FII Frets Over Draft Hen Harrier Plan: Are Our Majestic Birds at Risk?

Forest Industries Ireland Raises Concerns Over Draft Hen Harrier Threat Response Plan's Impact on Forest Sector

Forest Industries Ireland (FFI), the national trade association within Ibec, has expressed concerns regarding the government’s draft Hen Harrier Threat Response Plan. FFI argues that the plan, which is currently open for public consultation until next week, includes “large-scale actions” that will have a significant impact on the forest sector. These actions reportedly involve restrictions on harvesting operations, forest clearance, and the removal of the obligation to replant forests after clear-felling. Mark McAuley, Director of Forest Industries Ireland, stated that while the forestry sector supports the protection and conservation of all species, there are concerns about certain proposals in the draft plan. He emphasized that clearing forests or eliminating the obligation to replant would have severe negative consequences for the forest sector and hinder the goal of increasing national forest cover.

The government has set a target of achieving 18% forest cover, which is a crucial part of Ireland’s national climate change objectives. McAuley stressed that it is necessary to create more forests in order to sequester carbon and combat climate change. He warned that undermining the forest sector would not only have an impact on the climate but also on jobs and economic activity. McAuley further argued that there is limited evidence to support the notion that existing forestry restrictions have effectively contributed to the conservation of the hen harrier. He claimed that the lack of adequate data has resulted in ineffective policies and measures.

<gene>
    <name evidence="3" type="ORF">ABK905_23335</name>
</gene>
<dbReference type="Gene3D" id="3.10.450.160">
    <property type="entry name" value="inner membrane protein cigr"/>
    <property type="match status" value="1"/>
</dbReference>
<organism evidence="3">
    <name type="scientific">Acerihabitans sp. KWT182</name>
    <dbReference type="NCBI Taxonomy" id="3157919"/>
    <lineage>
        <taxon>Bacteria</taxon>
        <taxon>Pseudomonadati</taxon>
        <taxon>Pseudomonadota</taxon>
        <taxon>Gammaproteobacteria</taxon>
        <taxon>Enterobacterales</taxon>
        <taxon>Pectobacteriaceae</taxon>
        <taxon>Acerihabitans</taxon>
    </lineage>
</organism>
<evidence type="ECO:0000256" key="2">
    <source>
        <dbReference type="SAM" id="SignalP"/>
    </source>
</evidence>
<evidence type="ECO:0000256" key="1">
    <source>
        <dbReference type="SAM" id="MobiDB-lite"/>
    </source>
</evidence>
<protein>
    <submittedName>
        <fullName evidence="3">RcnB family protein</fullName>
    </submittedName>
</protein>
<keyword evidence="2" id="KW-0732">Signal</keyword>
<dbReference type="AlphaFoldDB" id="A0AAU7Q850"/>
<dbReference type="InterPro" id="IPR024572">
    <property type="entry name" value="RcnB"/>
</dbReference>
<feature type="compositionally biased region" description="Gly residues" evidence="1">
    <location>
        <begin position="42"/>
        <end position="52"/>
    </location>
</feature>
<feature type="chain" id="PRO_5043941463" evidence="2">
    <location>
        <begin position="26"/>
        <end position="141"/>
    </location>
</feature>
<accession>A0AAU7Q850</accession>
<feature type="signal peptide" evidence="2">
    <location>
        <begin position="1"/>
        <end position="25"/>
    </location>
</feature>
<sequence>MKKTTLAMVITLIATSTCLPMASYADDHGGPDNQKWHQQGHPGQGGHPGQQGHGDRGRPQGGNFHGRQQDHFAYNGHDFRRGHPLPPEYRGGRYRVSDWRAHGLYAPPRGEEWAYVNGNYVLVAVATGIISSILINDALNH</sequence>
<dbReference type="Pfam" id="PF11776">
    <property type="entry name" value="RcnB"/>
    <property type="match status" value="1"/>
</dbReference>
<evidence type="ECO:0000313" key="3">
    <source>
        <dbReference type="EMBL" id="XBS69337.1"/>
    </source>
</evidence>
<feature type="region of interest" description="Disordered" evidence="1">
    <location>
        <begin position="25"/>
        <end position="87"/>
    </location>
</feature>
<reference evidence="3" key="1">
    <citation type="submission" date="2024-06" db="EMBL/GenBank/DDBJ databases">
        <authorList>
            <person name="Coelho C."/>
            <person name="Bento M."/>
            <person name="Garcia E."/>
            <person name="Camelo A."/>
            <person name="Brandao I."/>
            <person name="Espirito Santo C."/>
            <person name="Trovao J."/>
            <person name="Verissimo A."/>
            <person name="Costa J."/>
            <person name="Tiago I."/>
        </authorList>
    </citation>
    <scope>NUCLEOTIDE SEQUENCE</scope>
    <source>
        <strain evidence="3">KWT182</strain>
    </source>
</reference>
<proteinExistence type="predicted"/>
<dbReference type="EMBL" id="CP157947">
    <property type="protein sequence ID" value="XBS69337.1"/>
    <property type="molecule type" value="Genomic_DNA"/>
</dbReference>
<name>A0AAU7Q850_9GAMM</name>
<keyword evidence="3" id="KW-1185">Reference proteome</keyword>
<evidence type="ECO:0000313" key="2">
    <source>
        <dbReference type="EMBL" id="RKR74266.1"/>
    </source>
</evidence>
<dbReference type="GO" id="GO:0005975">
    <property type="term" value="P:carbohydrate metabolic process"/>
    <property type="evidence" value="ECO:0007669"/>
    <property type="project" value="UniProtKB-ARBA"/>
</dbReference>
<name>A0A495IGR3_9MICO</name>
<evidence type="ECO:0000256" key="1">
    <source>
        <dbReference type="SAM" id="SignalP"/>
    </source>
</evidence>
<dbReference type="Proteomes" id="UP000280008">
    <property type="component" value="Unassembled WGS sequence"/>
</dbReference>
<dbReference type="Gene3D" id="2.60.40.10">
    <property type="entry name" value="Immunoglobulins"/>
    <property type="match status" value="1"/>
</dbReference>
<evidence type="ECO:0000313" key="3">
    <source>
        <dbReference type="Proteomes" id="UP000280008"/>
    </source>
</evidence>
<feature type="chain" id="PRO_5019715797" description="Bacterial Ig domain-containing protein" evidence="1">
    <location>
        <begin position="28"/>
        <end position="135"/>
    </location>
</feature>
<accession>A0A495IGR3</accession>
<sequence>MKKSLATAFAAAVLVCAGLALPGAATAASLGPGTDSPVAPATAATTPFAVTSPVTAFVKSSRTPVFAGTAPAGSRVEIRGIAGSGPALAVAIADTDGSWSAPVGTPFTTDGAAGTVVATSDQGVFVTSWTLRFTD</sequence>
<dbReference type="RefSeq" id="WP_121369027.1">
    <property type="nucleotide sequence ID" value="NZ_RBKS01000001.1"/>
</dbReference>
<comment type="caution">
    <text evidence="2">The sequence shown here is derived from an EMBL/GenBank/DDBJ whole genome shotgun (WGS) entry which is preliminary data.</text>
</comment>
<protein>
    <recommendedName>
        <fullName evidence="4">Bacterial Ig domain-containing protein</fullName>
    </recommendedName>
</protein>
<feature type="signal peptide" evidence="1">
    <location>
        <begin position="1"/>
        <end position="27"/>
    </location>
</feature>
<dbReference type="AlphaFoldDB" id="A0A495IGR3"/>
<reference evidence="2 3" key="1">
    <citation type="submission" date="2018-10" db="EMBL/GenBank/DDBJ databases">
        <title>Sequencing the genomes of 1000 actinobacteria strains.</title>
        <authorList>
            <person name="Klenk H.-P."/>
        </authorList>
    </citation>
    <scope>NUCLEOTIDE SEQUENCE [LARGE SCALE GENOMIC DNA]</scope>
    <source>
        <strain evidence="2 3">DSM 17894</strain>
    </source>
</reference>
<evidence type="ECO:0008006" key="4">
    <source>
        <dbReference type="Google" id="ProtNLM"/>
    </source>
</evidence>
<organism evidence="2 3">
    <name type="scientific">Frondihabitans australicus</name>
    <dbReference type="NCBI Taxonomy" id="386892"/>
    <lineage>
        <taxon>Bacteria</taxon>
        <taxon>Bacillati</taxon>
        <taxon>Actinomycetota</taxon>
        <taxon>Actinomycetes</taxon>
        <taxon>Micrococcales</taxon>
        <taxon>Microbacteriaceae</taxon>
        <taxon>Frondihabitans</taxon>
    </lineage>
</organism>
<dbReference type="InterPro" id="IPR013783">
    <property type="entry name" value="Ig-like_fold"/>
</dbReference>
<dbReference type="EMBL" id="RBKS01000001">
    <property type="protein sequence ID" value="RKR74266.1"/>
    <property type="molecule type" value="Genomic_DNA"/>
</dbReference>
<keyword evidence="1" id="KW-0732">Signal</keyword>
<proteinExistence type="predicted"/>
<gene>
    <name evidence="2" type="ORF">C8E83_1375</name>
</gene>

According to McAuley, the draft plan fails to consider the extensive environmental benefits of forestry. He emphasized the importance of adopting a balanced approach that takes into account multiple environmental objectives, rather than solely focusing on one issue. McAuley argued against the contention that large-scale felling of forests would have a positive effect on hen harrier numbers, stating that such an approach would be excessive. He highlighted the uncertainties surrounding the benefits and the potential economic and environmental costs associated with this course of action. McAuley concluded that a more measured and evidence-based approach is required in addressing the conservation of the hen harrier.

The hen harrier is a territorial ground-nesting bird of prey that has experienced significant population declines in recent years. It typically breeds in open upland bog and heather moorland. The draft plan aims to identify actions to address and reverse the key threats and pressures faced by the bird, particularly those arising from the agricultural, forestry, and wind energy development sectors. The proposed actions are specifically targeted at Hen Harrier Special Protection Areas (SPAs), which consist of six breeding and two wintering Hen Harrier SPAs. Interested parties can submit their feedback on the draft plan via email or by post to the National Parks and Wildlife Service (NPWS) until 5:00 p.m. on Tuesday, February 20, 2024.

Matt Lyons

Matt Lyons

Matt Lyons is the founder of Forestry & Carbon. Matt has over 25 years as a forestry consultant and is invoilved in numerous carbon credit offset projects.

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